I don't know if I put enough charcoal in or if the fire is hot enough to even roast marshmallows, let alone cook a chicken. It sure doesn't feel like it. And as I dumped the hot coals out of the chimney we use to start the charcoal, the pieces fell apart. I don't know if I'm supposed to leave the vents opened or closed, or if it's ok to open the lid to check and make sure everything is still cooking along. So basically, I don't know anything except that my finger hurts.

Tonight we are going to a restaurant where the local democrats have rented two rooms with televisions so that we can watch Barack Obama's speech. I honestly thought that there were only ten or twelve of us out here, so this is a nice surprise. And if this chicken doesn't roast, well, there's my fallback plan---dinner out.

Tuesday, August 26, 2008

One Downsmanship?

Is there such a thing?

When I fly, I always notice if and what the person sitting next to me is reading, and so I assume that others do the same. I'm just back from DC and West Virginia, and on the plane back I had a book (The Other Boleyn Girl) given to me by a friend. When she handed it to me, she said "It's kind of trashy," and it kind of is. I was in my favorite seat---the bulkhead window---and a well-dressed businessman sat down next to me. I assumed he was probably no dummy and thought: What kind of dummy will he think I am when he sees what I'm reading? So I sort of hid the book as I read it during the flight, but when my fellow traveller pulled out his book, I saw that it was one of the Anne Rice vampire stories. Ick.

I don't know why on earth I care what a total stranger thinks about my reading material, but I guess I do care; maybe it's because a million years ago I was an English major. The question is: Which one of us had the poorer taste in literature?

Unrelated Rambling:

I am not surprised when grocery store/elevator music includes the Beatles, the Rolling Stones, or Simon and/or Garfunkel. They have been around a long time and their music has sort of become mainstream. But the music playing over the sound system on my Delta flight yesterday while we were boarding and waiting to take off included "Back to Black" by Amy Winehouse. Is she already mainstream? Is background music on a plane in the same category as grocery store music? I think she is an amazing talent; I just hope she stays around for a long time so we can enjoy more of her.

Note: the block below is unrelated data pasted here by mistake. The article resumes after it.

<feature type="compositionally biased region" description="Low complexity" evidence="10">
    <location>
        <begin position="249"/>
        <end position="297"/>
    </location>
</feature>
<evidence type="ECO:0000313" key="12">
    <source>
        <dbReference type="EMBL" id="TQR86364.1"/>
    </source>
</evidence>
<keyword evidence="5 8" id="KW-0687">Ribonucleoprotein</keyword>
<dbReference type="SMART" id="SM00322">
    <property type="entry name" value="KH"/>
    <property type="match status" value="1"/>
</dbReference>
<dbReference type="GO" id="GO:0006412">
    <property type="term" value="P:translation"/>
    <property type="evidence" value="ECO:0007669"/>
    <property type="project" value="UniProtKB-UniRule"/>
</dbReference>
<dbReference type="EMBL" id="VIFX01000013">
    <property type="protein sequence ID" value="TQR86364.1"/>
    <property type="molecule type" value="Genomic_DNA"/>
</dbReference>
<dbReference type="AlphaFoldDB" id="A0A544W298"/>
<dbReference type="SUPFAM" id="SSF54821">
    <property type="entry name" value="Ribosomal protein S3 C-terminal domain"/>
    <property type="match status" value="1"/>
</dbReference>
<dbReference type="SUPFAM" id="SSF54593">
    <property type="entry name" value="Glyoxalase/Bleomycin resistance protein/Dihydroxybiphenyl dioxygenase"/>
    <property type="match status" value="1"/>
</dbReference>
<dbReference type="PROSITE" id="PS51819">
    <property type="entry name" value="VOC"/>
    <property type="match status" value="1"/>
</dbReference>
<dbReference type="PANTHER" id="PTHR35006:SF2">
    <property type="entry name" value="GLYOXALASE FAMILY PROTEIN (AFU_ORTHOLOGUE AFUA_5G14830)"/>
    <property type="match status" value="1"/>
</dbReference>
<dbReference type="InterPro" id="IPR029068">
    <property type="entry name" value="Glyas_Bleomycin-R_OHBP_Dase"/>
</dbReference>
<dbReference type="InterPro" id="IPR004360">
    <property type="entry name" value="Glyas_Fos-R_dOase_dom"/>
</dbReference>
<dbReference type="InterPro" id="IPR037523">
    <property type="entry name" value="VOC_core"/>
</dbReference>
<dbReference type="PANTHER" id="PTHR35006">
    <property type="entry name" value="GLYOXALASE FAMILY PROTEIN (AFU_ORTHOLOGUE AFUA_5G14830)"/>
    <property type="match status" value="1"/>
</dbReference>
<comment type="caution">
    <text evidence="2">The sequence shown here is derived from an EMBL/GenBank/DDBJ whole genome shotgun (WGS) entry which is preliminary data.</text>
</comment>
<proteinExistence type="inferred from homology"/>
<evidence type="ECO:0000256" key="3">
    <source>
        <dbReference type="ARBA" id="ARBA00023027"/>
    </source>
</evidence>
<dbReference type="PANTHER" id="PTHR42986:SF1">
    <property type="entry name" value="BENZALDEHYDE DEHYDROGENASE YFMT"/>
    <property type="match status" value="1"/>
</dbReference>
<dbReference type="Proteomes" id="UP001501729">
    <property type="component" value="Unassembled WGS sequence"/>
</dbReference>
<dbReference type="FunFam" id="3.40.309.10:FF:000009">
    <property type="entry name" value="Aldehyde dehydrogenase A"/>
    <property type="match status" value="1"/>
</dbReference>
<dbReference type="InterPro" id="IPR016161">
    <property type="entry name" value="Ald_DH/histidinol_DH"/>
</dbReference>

The End

Saturday, August 16, 2008

Which of These Things Is Not Like the Others?

OK, so this doesn't work when there are only two things, but do you see a problem here??? Well, I do. But I didn't until I was one row away from starting the toe decreases on sock two.

Take a good look at the heels (oops, one sock is upside down):

Yup. For some reason, I switched back to the striping yarn before I turned the heel on sock #2. But I didn't notice until way, way too late, unless I wanted to frog the whole foot, which I didn't. These socks have been a series of mistakes from the very beginning of sock #1.
Mistake #1: I don't remember what it was, but I had to start over fairly soon after beginning.
Mistake #2: I picked up the OTN sock and enthusiastically started knitting. Many rows later I noticed something odd. There was a hole, and the brown striping zigged when it should have zagged. Ooops, a short row. I didn't realize I had knitted in the wrong direction. Ribbit, ribbit...